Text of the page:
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Flashcards in Membrane transport Deck (50):
1

What are the three different forms of membrane transport?

Passive, active, vesicular

2

Is simple diffusion active or passive transport?

passive

3

Is diffusion through channels (e.g. aquaporins) active or passive transport?

Passive

4

Is facilitated diffusion active or passive transport?

Passive

5

What is the difference between primary and secondary active transport?

Primary = direct usage of ATP

Secondary = ATP used to pump another ion across membrane, then that used to symport/antiport

6

What are the two forms of vesicular transport?

Endocytosis
Exocytosis

7

What is uniport?

Carrier transport for only one substance (glucose example)

8

What is carrier-mediated transport?

Symport vs antiport

9

What are the molecules that can diffuse through a membrane?

gases, and small, uncharged, polar molecules

10

Increased lipid solubility increases or decreases simple diffusion?

Increases

11

As the molecular size increases, the diffusion rate ... (?)

Decreases

12

The rate of diffusion (blanks) as the thickness of
membrane decreases.

increases

13

How does concentration gradient affect the speed of simple diffusion?

Increases speed as [C] increases

14

The larger the membrane surface area, the (blank) the rate of net diffusion?

The larger the surface area, the larger the rate of net
diffusion.

15

How does temperature affect the permeability of cell membranes?

Incresaes permeability as temp rises

16

Is the composition of the lipid bilayer a factor that affects the speed of diffusion through a cellular membrane?

Yes

17

What are the three factors that affect the rate of diffusion through channels?

1. Permeability (# of open channels)
2. Selectivity/affinity
3. Concentration gradient

18

How are aquaporin regulated?

Brought to cell surface just like the GLUT transporters

19

What is the cause of nephrogenic diabetes insipidus?

A defect in one of the types of aquaporins in the glomerulus of the kidney

20

What are the two factors that affect the diffusion of ions through ion channels?

Concentration gradient and voltage

21

What are the three types of gated ion channels?

Voltage gated
Ligand gated
Mechanically gated

22

What is facilitated diffusion?

Specific transport of a single type of molecule down its concentration gradient

23

Is the rate of diffusion of ions through an ion transporter higher, lower, or equal to that of facilitated diffusion?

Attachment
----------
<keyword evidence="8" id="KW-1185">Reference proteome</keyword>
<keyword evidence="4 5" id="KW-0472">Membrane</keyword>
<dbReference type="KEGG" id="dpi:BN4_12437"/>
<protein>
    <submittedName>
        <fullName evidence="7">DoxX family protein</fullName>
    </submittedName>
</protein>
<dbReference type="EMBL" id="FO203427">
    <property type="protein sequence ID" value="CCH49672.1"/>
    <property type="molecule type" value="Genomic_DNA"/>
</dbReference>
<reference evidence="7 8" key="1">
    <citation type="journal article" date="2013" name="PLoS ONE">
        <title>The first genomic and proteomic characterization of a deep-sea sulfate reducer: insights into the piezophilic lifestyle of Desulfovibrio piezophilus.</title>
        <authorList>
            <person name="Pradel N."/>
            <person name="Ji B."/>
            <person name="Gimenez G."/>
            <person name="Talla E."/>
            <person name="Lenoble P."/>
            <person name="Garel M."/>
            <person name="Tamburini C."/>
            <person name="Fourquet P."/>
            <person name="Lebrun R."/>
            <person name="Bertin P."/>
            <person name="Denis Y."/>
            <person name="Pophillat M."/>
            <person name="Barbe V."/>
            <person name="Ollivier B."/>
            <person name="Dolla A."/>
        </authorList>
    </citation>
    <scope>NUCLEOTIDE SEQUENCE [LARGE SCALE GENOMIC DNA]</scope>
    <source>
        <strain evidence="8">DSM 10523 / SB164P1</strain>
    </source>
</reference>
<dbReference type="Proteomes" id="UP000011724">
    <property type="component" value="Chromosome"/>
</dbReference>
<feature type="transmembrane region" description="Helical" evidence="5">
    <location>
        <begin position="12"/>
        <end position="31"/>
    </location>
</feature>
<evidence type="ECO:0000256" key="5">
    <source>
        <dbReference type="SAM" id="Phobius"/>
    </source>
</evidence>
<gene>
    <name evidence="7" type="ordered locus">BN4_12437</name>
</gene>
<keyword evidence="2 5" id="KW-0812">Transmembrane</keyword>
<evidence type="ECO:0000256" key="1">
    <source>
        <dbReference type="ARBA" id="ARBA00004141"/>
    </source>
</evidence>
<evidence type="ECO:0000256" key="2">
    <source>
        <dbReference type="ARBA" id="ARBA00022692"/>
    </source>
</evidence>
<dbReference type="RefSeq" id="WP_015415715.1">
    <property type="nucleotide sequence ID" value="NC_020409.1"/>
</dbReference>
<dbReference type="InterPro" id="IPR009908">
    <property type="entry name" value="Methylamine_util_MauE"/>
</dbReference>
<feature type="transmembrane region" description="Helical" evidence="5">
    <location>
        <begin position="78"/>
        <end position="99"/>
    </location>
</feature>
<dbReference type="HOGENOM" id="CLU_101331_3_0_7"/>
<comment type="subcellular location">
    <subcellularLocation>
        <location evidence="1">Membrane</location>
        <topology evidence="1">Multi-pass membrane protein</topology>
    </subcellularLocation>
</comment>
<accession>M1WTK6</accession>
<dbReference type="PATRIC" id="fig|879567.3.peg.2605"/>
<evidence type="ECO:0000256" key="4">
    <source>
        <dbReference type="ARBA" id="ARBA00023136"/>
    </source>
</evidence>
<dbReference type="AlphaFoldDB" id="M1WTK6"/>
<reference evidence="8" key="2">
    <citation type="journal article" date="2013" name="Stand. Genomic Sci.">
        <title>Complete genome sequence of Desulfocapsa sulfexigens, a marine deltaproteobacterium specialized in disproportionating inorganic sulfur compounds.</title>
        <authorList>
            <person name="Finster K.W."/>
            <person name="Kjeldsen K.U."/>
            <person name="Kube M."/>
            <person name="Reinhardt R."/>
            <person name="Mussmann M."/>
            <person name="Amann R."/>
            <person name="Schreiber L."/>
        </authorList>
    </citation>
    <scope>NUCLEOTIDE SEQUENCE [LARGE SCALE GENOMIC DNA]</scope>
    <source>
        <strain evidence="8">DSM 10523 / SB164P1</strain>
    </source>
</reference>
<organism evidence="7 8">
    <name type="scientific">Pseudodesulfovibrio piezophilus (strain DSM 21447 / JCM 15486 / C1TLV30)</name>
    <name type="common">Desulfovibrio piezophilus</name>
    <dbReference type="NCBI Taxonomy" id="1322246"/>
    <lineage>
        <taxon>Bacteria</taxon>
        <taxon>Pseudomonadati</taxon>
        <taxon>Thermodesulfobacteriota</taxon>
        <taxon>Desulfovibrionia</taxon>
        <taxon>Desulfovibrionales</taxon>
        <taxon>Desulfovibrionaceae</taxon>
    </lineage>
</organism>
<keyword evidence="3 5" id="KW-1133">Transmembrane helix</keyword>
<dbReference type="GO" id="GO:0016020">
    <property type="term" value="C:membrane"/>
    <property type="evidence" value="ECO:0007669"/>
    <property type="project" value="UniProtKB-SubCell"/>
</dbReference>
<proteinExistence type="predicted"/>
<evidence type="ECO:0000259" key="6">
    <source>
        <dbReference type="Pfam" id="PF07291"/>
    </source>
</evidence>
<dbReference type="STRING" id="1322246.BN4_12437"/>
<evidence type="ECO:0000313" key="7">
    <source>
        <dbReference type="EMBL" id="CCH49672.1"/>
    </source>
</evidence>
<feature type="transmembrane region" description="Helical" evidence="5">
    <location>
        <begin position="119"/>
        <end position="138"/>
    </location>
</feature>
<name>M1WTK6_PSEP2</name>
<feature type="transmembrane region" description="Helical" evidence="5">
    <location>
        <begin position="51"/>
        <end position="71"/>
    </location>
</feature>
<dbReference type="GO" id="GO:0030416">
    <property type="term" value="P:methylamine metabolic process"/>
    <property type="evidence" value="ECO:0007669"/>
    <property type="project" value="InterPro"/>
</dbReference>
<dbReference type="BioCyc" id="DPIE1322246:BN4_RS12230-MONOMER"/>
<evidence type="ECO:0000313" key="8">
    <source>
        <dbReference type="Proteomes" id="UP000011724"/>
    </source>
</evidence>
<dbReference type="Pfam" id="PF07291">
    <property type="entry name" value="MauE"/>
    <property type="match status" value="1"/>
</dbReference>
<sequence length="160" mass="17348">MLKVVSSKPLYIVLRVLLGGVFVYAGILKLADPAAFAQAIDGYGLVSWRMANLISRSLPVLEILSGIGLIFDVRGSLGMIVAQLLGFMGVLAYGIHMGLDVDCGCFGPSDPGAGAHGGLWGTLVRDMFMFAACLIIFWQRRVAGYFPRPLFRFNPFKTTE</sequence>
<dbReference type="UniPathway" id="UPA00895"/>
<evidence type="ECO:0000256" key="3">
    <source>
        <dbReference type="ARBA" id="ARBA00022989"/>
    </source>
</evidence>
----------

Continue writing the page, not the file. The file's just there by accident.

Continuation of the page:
Higher, duh

24

True or false: there is a linear relationship between the increased in the rate of diffusion of an ion through its transporter, and its concentration?

False--hyperbolic with Vmax.

25

Is transport direction reversible in ion channels?

Yes

26

What is Km for a facilitated ion channel?

[C] at which v =0.5(Vmax)

27

Can facilitated transport transport uncharged substances against their concentration gradient?

No

28

Can facilitated transport transport ions against their electrochemical gradient?

No

29

What allows the GLUT transporter to continue to transport glucose at a high rate despite taking in large amounts of glucose?

Phosphorylation of glucose to G6P

30

Does active transport approach a maximum rate of transport? Can it show competitive or noncompetitive inhibition?

Yes, yes, and yes

31

The Na/K pump is used for what?

Maintaine normal membrane potential and preventing cell swelling due to influx of Na

32

What are ABC transporters?

ATP bind cassette--proteins that use ATP for transport (either hydrolyze or just for regulation)

33

What type of transporter is the CFTR protein?

Active (ABC family)

34

A mutation in the CFTR protein results in what disease discussed in class?

Cystic fibrosis

35

What is the gene that causes NDI?

Mutations in the aquaporin-2 gene

36

How the the Vmax curve shift with increases in [C]? Km? Transporter numner

[C] = get closer to Vmax

Km= shifts curve right

Transporter = increases Vmax, no change in Km

37

For secondary active transport, what must happen in order for the transport to work [hint, not energy change or ATP binding]?

One of the molecules has to move down its [C] gradient

38

What are the MDR proteins? What is their clinical significance?

Multi-drug resistant proteins.

These are ABC trasporters that, when overexpressed, cause clinicially important resistance to CA drug therapy

39

What is an example of antiport?

Movement of Na ions with glucose in the intestines

40

What is the action of Na/K/Cl transporters?

co-transport of 1 Na:1K:2Cl from extracellular
fluid to cytosol

41

What are the two examples given in class of ion exchange/counter pumps?

Na/Ca exchanger to pump out Ca

Na/H to pump out H and bring in Na

42

True or false: vesicular transport requires energy?

true

43

What type of molecules does vesicular transport?

Large ones

44

What are the three types of vesiicular transport?

1. Phagocytosis
2. Pinocytosis
3. Fluid-phase endocytosis

45

True or false: all cells perform pinocytosis?

True

46

What is fluid phase endocytosis? What are the proteins needed for this to occur (usually)?

uptake of materials that are dissolved in ECF usually via clatharin coated pits and adaptin

47

What happens when the adaptin/clatharin coated vesicles are endocytosed into the cell?

Adaptin and clatharin recycled, vesicle ready to fuse

48

True or false: fluid-phase endocytosis is a very efficient way to transport a specific
substance into the cell.

False- very inefficient

49

What biochemical process is dependent on receptor mediated endocytosis?

LDLs

50

What is caveolae endocytosis?

Similar to clathrin mediated endocytosis but the process uses caveolae and
caveolin as the coating protein.

Caveolae are well-defined invaginations
in the plasma membrane (diameter ~ 100 nm).